UWM students, even those who aren’t part of formal entrepreneurship programs, are developing their own small businesses. The internet and social media, internships and entrepreneurial clubs, along with advice from faculty members and marketing/business classes, make it possible for students to try out ideas without a huge investment.
Here are a few students who are benefitting from the entrepreneurial environment at UWM.
Making a living as a “sneakerhead”
Nimesh (Nemo) Ruparel loves sneakers. Growing up, he idolized Michael Jordan and the Chicago Bulls, but he couldn’t afford Jordan’s shoes. “When I got my first job in 2006, I saved up two paychecks to buy a pair of Jordans. It took me 10 years to get that pair.”
Recognizing that there were other “sneakerheads” around, he started The Milwaukee Swap, a Facebook group. The Facebook page has 2,900 fan “likes,” and became an active Facebook community group/forum that now has 25,000 members. It’s a popular site for buying, selling and swapping limited editions, new releases and other special sneakers.
When he held a sneaker convention in 2015, it attracted 700 people and 50 vendors. He’s already paid his college expenses from his business. His once-doubtful parents are now behind him. “Ever since day one, it’s been profitable.” He’s trademarked “Milwaukee Swap” and his nickname, Nemo – “like the fish or the captain.”
Ruparel just graduated from UWM in December, 2016 with a bachelor’s degree in marketing/finance, with a certificate in entrepreneurship.
He’s worked with a local business incubator, the Commons, but has also received support for his ideas through a UWM class on entrepreneurship with James Hunter III (Bostrom Entrepreneur in Residence) in the Lubar School of Business. “He kind of pushed us to take part in competitions. I entered four and won three.”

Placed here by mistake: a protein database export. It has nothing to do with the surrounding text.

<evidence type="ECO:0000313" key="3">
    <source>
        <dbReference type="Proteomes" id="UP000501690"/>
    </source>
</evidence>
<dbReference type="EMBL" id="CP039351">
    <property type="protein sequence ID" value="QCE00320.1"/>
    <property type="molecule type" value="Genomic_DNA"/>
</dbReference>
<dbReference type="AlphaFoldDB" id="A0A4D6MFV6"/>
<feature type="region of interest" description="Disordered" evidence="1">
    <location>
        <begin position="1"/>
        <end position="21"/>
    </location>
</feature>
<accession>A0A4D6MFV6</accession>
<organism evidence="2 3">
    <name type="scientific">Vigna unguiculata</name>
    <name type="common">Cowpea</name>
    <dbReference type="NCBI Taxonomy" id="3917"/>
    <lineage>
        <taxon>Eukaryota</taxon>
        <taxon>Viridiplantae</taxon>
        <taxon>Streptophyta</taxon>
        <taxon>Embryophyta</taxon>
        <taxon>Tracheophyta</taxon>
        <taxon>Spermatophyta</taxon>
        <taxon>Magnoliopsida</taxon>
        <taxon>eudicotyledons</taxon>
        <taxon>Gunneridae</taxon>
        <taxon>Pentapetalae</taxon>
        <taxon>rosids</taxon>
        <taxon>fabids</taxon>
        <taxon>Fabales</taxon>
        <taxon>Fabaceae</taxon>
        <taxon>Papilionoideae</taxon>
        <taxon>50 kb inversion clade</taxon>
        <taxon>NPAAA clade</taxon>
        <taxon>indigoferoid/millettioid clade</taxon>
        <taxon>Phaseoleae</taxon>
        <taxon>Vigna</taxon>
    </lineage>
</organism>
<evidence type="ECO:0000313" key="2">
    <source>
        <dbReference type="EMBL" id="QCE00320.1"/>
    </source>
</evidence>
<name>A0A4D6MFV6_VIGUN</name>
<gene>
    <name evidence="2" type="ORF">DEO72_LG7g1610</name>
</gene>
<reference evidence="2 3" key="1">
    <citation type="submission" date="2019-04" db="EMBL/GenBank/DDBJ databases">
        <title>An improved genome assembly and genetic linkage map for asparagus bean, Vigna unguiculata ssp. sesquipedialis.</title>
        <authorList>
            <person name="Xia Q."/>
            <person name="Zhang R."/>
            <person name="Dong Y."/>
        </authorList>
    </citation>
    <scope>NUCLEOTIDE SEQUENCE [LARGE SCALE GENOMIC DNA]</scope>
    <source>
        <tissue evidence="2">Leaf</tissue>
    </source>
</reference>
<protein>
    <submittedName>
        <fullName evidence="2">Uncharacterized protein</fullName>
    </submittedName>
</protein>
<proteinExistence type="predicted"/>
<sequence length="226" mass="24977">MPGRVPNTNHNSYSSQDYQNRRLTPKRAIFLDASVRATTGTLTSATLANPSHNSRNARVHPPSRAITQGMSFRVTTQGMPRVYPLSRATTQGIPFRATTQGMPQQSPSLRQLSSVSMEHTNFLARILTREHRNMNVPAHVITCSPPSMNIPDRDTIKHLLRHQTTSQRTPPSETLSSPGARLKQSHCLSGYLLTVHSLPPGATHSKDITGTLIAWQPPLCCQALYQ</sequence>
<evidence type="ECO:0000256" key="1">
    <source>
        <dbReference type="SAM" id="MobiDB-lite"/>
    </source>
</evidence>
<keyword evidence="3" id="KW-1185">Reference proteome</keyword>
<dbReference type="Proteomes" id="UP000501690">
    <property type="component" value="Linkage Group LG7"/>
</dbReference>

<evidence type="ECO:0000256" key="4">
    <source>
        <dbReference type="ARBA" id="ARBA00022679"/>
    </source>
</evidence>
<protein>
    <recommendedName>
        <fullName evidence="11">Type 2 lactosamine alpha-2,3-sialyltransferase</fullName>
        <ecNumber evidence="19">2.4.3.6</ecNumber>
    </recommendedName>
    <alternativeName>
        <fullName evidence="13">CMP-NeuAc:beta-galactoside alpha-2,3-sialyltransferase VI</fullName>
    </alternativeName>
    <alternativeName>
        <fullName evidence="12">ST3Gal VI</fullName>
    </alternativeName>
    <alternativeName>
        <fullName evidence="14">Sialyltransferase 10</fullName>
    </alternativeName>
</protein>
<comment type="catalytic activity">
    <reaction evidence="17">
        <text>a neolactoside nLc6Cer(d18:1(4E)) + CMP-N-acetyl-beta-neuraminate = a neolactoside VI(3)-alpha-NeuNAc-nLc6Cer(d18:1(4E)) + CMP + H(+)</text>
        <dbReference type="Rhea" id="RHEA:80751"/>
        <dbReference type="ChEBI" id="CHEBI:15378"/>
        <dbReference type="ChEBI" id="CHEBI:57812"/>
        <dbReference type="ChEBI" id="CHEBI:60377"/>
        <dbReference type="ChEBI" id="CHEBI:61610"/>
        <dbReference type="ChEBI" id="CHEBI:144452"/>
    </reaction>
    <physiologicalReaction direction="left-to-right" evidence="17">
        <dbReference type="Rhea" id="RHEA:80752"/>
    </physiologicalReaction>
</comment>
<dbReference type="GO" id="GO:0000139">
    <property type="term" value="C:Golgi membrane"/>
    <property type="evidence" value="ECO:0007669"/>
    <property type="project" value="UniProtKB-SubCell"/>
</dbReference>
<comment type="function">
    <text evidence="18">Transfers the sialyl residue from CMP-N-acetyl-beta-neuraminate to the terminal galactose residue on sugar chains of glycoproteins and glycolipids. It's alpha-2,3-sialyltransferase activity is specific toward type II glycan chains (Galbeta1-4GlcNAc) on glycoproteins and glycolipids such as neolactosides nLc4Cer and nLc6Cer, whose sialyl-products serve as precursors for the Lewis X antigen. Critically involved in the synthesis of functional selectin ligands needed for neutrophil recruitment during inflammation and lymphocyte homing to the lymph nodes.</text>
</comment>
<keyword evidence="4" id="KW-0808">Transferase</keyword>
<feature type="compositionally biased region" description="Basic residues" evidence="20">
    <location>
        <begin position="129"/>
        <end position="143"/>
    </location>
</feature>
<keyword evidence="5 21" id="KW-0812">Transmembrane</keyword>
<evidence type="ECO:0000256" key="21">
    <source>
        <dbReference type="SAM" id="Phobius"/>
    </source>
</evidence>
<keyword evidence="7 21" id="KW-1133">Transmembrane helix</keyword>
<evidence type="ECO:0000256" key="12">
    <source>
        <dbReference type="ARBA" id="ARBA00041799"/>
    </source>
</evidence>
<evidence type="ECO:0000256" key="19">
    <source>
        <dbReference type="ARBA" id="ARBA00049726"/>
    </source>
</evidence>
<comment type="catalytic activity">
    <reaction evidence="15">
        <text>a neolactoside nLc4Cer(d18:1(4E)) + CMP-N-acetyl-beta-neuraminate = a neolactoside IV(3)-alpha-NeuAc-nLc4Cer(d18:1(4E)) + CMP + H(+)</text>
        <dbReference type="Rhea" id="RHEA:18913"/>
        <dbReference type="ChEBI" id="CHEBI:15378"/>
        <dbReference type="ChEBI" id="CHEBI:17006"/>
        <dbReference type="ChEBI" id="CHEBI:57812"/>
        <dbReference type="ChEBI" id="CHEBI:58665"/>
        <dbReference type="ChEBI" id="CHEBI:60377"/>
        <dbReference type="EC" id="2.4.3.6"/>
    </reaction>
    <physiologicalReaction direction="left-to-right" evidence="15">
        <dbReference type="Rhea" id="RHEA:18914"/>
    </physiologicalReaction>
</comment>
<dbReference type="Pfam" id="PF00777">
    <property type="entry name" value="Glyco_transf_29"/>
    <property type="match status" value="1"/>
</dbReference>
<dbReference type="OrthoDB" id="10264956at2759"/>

He was one of three UWM students who won the 2016 James D. Scheinfeld Entrepreneurial Award Competition, and is now part of the La Macchia Business Venture Competition.
As he’s fine-tuned his business plan, he’s hoping to expand the business with a smartphone app and take it to a wider geographical area. “I want it to be a version of Craigslist or eBay, but specifically for shoes.”
Grab a deal
Have you ever arrived at a restaurant or bar to find that the deal that lured you in had expired?
Ben Bourgeois, a UWM senior in marketing, teamed up with Brian Kopp, a friend and UWM nursing alum, to solve the problem with MealSteals. Their app, available on iTunes and Google Play, alerts potential customers to deals at 120 local restaurants and bars. The businesses can post recurring specials, but what is unique about the app is the real-time postings of “flash deals,” specials that pop up for an hour or so.
Businesses can use the flash deals to draw in customers at slow times, and customers are assured that specials posted through the app are current.
Right now, Bourgeois and Kopp are running it as a pilot project while they work on ways to make it financially successful. In recent months, they’ve added new team members to launch the app in Chicago, planned for sometime in the next few months.
They are also rolling out a new business owners/managers to post ad update deals right from their phone. The will also be selecting a few businesses to test out MealSteals premium features on the new app to drive additional traffic during any given deal period.
“These premium features will ultimately be paid features and will be rolled out to any business shortly after the Chicago launch,” said Bourgeois.
Bourgeois said he benefitted from Hunter’s entrepreneurship course as well as another class on building a lean tech startup.
An internship with BuySeasons came through a Lubar career fair, and provided him with a wealth of internet and social marketing experience. Bourgeois and Kopp also won a Startup competition at UWM last summer.
“Everybody likes deals,” said Bourgeois.
Accessorizing with jewelry
Jenna Terek, a journalism, advertising and media studies (JAMS) major, likes jewelry and is also interested in supporting environmental, educational and other nonprofit groups. She’s doing both at once with her business, As You Wish Co. She buys bracelets at wholesale cost, adds her own tag to them, and re-sells them through her website. In business since September, she paid off her inventory costs in a few weeks, is making a profit and has been able to donate $1831 to seven nonprofits as of Dec. 31, 2016.